Synergies in Strategic Alliances: Motivation and Outcomes of Complementary and Synergistic Knowledge Networks

    Publikation: Working paperForskning

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    Abstrakt

    This paper aims at contributing to the research concerning alliance dynamics by combining elements from research considering motives for alliance formation and alliance outcomes. This paper draws on the resource-based view of the firm, suggesting that firms’ competitive advantages derive from their preferential access to idiosyncratic resources, especially tacit knowledge-related (based) resources. However, by integrating the resource-based view into the network perspective, the main arguments focus on the relationship between conditions for alliance formation and outcomes and the impact of learning on the dynamic evolution of alliances. The paper breaks with the traditional assumption of complementarity of resources (or resource-bases) as a necessity for successful collaboration, and proposes a different and more dynamic approach to alliance formation in the pursuit of what seems to be the ultimate goal of strategic alliances: Synergy. Ultimately, this paper identifies two different types of knowledge networks: Complementary Knowledge Networks and Synergistic Knowledge Networks, which, depending on the initial motivation and conditions, will lead to different outcomes in terms of learning and knowledge creation for the partners.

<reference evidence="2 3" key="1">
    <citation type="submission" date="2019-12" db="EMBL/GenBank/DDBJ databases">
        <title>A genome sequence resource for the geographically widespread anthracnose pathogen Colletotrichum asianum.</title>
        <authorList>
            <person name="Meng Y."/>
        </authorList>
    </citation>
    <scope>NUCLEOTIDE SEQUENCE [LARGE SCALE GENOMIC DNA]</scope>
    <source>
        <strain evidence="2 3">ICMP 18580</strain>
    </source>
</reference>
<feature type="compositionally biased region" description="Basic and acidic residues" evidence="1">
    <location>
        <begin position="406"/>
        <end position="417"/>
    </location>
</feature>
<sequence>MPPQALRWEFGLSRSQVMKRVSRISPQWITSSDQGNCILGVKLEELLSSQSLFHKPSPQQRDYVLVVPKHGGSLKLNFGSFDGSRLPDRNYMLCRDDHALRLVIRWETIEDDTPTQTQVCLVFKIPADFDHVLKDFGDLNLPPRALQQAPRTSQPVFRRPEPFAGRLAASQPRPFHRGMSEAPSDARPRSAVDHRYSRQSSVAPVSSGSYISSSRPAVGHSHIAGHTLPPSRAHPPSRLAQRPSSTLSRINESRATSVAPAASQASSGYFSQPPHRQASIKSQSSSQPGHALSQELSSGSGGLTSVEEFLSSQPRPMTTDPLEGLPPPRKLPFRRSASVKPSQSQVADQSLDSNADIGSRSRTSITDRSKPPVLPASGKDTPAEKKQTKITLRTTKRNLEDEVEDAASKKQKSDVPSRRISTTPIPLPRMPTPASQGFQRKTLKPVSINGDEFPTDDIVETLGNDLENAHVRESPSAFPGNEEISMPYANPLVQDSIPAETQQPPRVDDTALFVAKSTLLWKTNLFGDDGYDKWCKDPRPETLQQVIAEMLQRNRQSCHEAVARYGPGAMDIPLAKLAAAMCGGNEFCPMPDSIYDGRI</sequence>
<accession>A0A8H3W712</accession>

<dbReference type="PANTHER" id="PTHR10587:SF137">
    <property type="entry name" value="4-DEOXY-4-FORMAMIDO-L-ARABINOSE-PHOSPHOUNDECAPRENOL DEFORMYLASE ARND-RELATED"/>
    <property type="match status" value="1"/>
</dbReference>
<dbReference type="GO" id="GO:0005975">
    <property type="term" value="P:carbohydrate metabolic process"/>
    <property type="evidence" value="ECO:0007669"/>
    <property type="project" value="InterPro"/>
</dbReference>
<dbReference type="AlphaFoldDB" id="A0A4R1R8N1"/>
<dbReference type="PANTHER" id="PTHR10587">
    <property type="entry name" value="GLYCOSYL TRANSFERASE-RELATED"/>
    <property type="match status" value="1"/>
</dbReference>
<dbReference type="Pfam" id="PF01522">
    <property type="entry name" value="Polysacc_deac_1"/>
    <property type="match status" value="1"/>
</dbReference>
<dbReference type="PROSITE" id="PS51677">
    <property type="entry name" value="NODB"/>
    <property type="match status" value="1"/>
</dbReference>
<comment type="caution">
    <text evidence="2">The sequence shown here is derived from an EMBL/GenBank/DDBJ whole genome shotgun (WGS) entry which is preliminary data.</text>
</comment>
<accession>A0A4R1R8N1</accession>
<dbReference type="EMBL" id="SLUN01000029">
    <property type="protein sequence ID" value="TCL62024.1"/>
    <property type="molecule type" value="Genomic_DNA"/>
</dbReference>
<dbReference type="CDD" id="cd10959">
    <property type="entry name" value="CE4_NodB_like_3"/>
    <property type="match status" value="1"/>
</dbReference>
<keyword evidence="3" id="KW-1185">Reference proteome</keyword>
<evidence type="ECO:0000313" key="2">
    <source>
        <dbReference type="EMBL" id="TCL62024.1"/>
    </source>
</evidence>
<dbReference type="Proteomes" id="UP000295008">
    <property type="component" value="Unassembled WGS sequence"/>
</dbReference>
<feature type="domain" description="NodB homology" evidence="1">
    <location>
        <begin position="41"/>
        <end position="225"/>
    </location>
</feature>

OriginalsprogEngelsk
    Udgivelses stedFrederiksberg
    UdgiverDepartment of International Economics and Management, Copenhagen Business School
    Antal sider26
    StatusUdgivet - 2000
    NavnWorking Paper / Department of International Economics and Management, Copenhagen Business School
    Nummer4-2000

    Emneord

    • Videnoverførsel
    • Videnledelse
    • Strategiske alliancer

    Citationsformater

    Nielsen, B. B. (2000). Synergies in Strategic Alliances: Motivation and Outcomes of Complementary and Synergistic Knowledge Networks. Department of International Economics and Management, Copenhagen Business School. Working Paper / Department of International Economics and Management, Copenhagen Business School, Nr. 4-2000